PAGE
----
There was a strong sense in the public arena both of vindication for the direction being taken by the government, and an ‘up yours’ to the strident, even shrill, criticisms coming from Australia and New Zealand. Whatever the rights or wrongs of the Lowy polling exercise, in Fiji its outcomes (at least a cherry-picked version of them) were widely welcomed.

At the same time, however, the unease caused by Fiji’s relationship with Australia is prevalent. The same Lowy poll reported that 76% of those surveyed strongly agreed that the government should have a good relationship with Australia; only 60% thought the same about China. Australian (and New Zealander) criticism of Fiji’s direction bites hard, then, as Fijians who see an abiding, close connection based on shared history and values with the two countries as a vital part of their world. 

Signs of a warming of the relationship will be extremely welcome to many in Fiji, despite any claims about new ‘friends’ being found in east Asia (as one Fijian told me, ‘Chinese don’t play rugby’!). On the other hand, if plans for a transition to democracy don’t proceed, and government relations with Australia and New Zealand become still icier, there is the potential for this closeness to become just an artifact of history.

While senibua flowers might be in abundance, there is no sense that Fiji is lotus-land. Far from it, as social worker (and friend) Gavin Barker, whose NGO, ‘Really MAD’, is working with disenfranchised and at-risk young Fijians in the squatter settlements around Raiwaqa, would readily agree. [2]

Rising levels of poverty, of unemployment, and of the related ills of street crime and substance abuse are signs of the strains being felt in Fiji. Stories about negative experiences with the health and justice systems can often be heard, even if they are not often written about in the newspapers. The work of many Fijians in the public sector and NGOs is difficult, fraught, and under-resourced, despite the attention given to such high-profile (and government-supported) work, for example, of the Yellow Ribbon campaign to support rehabilitation of prison inmates.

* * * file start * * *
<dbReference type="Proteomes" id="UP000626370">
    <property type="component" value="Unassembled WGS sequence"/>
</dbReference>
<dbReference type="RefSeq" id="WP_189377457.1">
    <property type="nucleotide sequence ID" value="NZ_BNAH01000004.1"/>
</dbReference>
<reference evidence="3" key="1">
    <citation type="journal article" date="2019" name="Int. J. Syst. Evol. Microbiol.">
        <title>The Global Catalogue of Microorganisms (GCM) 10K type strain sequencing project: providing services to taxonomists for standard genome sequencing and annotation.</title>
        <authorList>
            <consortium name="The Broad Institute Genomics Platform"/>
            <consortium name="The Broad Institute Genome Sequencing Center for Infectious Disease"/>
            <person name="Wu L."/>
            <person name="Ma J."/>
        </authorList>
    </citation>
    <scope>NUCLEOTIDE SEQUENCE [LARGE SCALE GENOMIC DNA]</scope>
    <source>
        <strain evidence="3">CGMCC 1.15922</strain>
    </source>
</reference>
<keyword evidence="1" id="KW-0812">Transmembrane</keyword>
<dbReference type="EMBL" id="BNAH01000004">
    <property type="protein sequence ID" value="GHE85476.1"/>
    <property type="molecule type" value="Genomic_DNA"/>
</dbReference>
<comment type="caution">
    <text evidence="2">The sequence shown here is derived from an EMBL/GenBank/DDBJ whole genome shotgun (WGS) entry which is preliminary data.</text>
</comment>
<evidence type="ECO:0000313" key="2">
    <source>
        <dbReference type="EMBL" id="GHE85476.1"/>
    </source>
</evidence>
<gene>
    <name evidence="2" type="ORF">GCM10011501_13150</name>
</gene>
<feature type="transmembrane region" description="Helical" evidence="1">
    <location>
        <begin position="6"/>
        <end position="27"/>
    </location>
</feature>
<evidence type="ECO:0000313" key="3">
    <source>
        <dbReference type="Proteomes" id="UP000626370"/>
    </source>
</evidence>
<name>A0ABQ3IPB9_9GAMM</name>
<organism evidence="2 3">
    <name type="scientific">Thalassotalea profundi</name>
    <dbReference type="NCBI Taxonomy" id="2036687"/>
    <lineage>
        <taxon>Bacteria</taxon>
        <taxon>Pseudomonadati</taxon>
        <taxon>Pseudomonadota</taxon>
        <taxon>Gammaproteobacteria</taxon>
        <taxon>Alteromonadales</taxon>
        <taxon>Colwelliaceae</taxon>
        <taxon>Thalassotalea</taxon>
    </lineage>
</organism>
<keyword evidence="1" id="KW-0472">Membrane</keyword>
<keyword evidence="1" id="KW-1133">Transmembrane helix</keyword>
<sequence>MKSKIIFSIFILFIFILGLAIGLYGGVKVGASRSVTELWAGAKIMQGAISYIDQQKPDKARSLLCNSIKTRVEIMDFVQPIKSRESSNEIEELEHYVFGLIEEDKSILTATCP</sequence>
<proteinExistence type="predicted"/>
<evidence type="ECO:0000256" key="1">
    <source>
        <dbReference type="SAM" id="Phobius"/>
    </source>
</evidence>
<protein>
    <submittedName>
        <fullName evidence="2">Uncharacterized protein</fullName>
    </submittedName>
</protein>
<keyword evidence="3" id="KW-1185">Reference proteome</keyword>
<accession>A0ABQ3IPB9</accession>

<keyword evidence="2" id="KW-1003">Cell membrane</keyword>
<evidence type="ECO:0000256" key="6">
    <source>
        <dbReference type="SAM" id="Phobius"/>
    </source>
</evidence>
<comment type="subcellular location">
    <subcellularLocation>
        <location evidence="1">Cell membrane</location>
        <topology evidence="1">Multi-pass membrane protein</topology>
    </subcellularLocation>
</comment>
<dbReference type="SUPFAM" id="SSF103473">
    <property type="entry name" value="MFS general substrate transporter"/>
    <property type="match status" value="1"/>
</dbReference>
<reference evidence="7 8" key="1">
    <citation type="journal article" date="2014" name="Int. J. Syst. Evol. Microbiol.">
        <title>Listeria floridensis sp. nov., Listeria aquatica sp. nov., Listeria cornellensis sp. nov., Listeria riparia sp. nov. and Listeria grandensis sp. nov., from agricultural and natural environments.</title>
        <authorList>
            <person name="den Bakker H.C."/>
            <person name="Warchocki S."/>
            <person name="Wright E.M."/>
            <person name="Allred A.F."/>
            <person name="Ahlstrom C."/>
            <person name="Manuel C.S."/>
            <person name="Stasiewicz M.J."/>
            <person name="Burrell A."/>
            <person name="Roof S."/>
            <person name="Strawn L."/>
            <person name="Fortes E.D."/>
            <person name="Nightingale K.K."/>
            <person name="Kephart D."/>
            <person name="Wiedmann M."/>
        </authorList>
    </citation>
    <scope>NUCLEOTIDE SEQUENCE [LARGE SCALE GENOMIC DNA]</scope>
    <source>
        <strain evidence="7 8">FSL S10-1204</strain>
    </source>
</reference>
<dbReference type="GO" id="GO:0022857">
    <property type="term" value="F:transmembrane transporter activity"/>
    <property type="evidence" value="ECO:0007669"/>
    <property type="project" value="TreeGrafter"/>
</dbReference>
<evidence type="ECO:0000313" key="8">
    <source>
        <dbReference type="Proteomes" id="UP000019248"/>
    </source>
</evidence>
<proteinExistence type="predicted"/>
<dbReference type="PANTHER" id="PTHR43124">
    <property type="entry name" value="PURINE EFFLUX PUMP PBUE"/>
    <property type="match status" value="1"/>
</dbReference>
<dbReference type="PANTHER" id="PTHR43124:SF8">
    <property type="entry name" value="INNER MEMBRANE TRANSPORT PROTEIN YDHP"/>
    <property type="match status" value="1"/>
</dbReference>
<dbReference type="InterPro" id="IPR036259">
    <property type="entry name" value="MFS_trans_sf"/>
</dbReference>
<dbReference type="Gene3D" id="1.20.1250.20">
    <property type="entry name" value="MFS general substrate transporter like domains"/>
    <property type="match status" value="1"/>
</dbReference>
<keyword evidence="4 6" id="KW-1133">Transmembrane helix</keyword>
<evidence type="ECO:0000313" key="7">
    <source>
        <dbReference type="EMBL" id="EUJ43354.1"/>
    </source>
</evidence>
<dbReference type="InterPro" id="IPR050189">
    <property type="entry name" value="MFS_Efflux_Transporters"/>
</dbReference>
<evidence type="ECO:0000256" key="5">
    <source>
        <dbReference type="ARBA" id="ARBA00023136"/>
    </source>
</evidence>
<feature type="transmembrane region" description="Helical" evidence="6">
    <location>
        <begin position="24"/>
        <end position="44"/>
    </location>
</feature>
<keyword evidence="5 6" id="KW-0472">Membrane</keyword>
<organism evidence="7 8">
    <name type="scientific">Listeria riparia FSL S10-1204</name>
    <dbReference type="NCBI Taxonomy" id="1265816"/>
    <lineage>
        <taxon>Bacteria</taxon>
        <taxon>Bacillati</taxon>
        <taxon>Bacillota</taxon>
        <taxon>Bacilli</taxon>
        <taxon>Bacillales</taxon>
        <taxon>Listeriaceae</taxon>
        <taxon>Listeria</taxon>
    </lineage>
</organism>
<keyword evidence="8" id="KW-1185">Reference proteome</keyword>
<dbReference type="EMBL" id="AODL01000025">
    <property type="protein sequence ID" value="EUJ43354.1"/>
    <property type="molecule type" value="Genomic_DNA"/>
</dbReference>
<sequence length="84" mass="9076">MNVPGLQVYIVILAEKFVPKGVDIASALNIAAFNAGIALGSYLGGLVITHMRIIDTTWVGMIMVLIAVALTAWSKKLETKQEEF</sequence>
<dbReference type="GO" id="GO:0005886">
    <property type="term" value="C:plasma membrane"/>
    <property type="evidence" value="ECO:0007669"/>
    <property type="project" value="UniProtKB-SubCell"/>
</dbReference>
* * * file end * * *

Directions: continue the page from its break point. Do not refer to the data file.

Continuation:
But there is much to love about contemporary Fiji, and Fijians, even with the (hopefully temporary) problems they face.  For me, perhaps the most attractive aspect is the excitement of the creation of a new aesthetic, driven by world-class arts professionals like Vilsoni Hereniko [3] and others, that draws on the twin heritages of the Pacific and the Indian diaspora to say something new. The melding of cultures – something that we Australians should be comfortable with – is going on before our eyes in Fiji. 

The collective sigh of relief from many Fijians in response to Commodore Bainimarama’s announcement that the Public Emergency Regulations are to be lifted can almost be heard from this side of the Pacific Ocean. These regulations, imposed since the 2006 coup, have stifled not only those seeking to question his government’s record of administration but also a host of less challenging (to the government) forms of public association. Their lifting is a welcome sign that - at least for the optimists among us - Bainimarama and his government intend to follow through on their plans.

If they do, if the plans for a democratic transition work out, and if Fijians deliberately move away from the coup culture in the future, the next forty years will be just as stimulating as the four decades since independence have been. My own belief is that Australia should continue to be a strong and reliable partner in Fiji’s progress.

[1] Jenny Hayward-Jones, Fiji at Home and in the World: public opinion and foreign policy. Sydney: The Lowy Institute for International Policy, 2011, accessed 4 January 2012.

[3] Vilsoni is currently Director of the Oceania Centre for Arts, Culture and Pacific Studies in the University of the South Pacific. Read his biography.

Page custodian: Deakin Research
Last updated: